Tuesday, February 01, 2005

A skeptic's reply (to Tim Cavanaugh)

Reason's Tim Cavanaugh cuts to the chase on the skeptics' dilemma:

The measure of success of the Iraqi election in winning over the fickle American audience isn't found in the corny, triumphant speechifying of the war hawks; you could have had a turnout of mere dozens and those folks would have mooned about how all freedom loving people were obliged to watch the miracle of democracy with a lump in their throats -- and specified minimum acceptable sizes and dimensions for the lump. The real surprise is how even the war skeptics seem to have no counternarrative to put up against the story of a Miracle In Mosul.

And a dilemma it is -- if we insist upon analyzing every event in terms of opposing narratives and counternarratives. Or, to put a finer point on it, in terms of insistence that the microcosm fully reflect the macrocosm: That every event for which the "wrong side" might take credit must in some way be defective, and that every event for which the "right side" might be blamed must somehow prove ultimately either redemptive or irrelevant.

The apparent success (and I do mean apparent -- some definite problems with the "narrative," as Cavanaugh would have it, are beginning to emerge, not least the credible accusation that Iraqis found their food rations held hostage to their decision to vote) of the Iraq election (or of any other "good news" aspect of the occupation) is one horn of this dilemma.

The other horn is the gut feeling of many Americans, assiduously cultivated by the War Party, that to oppose the US invasion and occupation of Iraq is to de facto align one's self with an assortment of pretty bad hombres. Saddam and the Ba'athists. Al Qaeda and al-Zarqawi. The shade of Khomeini. You name'em, the gang's all here.

So, how do we fashion, as Cavanaugh would have it, a "counternarrative?"

The first element of any such counternarrative is to insist upon an analysis of the conflict strictly with reference to US interests. The doctrinaire left finds such an approach odious in the extreme, and many libertarians recoil from its nationalist implications. Some leftists I've spoken with are quite uncomfortable finding themselves in bed -- if only for a one-night stand -- with the remnants of the Old Right. And some libertarians I've spoke with are hesitant about the attempt to store the wine of liberty in a skin composed of political borders. Nonetheless, the question bears asking:

Even if we give the advocates of the invasion, occupation and restructuring of Iraq the benefit of the doubt -- if we accept as gospel their accounts of a grateful and liberated Iraqi populace stepping into the light of liberty for the first time, rebuilding their shattered nation and embarking upon a genuine and sustainable journey toward liberal self-government -- do those successes justify the sacrifice of (so far) 1400 American lives, the investment of (so far) some $200 billion in American treasure, and a long-term commitment of the US to military adventurism abroad to drive home, secure and expand those accomplishments?

In other words, the counternarrative must be based upon the policy's correctness or incorrectness and upon its price and the means by which that price is exacted, rather than upon its success or failure.

The second element the counternarrative must promote is a reasonable distinction between advocacy of or opposition to a policy and alignment with others who might advocate or oppose that policy. Yes, the US invasion, occpation and restructuring of Iraq was and is opposed by the Ba'athists and the Islamists. What of it? The robbery of a bank by Felon A might well be opposed by Felons B and C, who had intended upon robbing it later in the day. Yet no one would accuse the bank's security guard of being allied with Felon B and Felon C because he attempted to thwart Felon A's gunpoint-withdrawal-of-funds.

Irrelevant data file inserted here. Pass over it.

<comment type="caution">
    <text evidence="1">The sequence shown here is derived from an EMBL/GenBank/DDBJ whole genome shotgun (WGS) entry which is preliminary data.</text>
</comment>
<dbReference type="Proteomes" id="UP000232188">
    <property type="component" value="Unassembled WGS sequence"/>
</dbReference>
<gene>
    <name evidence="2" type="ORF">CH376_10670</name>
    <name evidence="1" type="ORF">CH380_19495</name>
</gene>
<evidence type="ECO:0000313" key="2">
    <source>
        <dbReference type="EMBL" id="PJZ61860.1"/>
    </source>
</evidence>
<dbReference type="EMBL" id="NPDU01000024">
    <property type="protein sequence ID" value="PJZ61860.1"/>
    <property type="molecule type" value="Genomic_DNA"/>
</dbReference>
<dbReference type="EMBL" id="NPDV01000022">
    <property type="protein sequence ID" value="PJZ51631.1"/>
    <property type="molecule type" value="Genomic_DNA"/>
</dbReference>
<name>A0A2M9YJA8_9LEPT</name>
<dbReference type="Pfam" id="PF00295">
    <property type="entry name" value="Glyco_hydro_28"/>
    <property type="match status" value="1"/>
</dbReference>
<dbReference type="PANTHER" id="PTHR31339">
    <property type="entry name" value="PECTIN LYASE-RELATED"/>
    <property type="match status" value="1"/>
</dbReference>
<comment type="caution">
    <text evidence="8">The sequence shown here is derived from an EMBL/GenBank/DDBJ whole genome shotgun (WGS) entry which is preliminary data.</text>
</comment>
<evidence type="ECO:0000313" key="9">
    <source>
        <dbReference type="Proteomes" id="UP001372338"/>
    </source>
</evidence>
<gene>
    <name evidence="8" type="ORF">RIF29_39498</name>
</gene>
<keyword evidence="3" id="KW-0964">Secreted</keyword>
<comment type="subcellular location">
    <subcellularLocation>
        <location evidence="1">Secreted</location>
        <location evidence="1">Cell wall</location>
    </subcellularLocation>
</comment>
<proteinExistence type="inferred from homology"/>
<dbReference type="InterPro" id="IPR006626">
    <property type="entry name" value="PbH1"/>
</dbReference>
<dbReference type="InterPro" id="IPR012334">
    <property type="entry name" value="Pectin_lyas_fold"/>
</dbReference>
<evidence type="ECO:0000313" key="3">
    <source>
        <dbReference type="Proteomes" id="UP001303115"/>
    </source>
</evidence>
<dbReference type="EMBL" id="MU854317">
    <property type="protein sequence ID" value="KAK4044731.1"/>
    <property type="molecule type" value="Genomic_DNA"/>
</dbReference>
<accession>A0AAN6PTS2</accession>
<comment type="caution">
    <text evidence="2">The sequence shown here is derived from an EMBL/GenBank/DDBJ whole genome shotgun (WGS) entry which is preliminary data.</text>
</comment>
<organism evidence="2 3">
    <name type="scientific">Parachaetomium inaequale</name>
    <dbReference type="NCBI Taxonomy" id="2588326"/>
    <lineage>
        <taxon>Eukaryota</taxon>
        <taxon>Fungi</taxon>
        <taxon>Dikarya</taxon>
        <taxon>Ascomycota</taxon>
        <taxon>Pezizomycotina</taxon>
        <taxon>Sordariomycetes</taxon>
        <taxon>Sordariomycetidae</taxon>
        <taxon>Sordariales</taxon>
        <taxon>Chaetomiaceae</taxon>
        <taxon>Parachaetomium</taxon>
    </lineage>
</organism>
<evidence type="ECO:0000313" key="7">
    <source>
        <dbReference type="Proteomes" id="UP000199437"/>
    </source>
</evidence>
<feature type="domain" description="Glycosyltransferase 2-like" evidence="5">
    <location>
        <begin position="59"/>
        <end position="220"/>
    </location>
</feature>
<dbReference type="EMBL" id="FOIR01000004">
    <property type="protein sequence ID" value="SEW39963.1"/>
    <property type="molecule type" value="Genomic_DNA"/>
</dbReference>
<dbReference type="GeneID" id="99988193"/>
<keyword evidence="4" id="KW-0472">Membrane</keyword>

It was not the antiwar movement which aided Saddam in his rise to power. It was the Central Intelligence Agency.

It was not the antiwar movement which recognized the Ba'athist regime in 1984 and helped arm it in its eight-year war with Iraq. It was the Reagan administration.

It was not the antiwar movement which encouraged and funded Osama bin Laden's creation of the organization which became al Qaeda as a proxy in its war against the Soviet occupation of Afghanistan. It was the US government.

And today it should be the antiwar movement which stands in solidarity with the oppressed and terrorized people of Iraq versus all of those sometimes-allied, sometimes squabbling antagonists. That the Iraqi people have been allowed an election, and just possibly the political space in which to pursue self-government, is no more a moral justification of the US invasion and occupation of Iraq than the fact that al Qaeda built schools and hospitals in Afghanistan was a justification of 9/11. This is the third element of a successful counternarrative: The moral element.

Ultimately, Cavanaugh (and Brian Doherty, whom he references) may be right: Time may be on the side of the hawks and a few years down the road Americans may routinely regard the war on Iraq as ultimately having been not only a foreign policy success but a relatively cheap one, especially given the American public's continuing reluctance to factor future "blowback" into the equation. If antiwar counternarrativists are to succeed, we must take the initiative in emphasizing questions of interest, price, alignment and moral standing. Praying for the War Party to fail at every juncture -- even when their success would actually accomplish some good -- isn't just unseemly. It's also a reactive, rather than proactive, strategy and it is doomed to failure.

Technorati tags: , ,

No comments: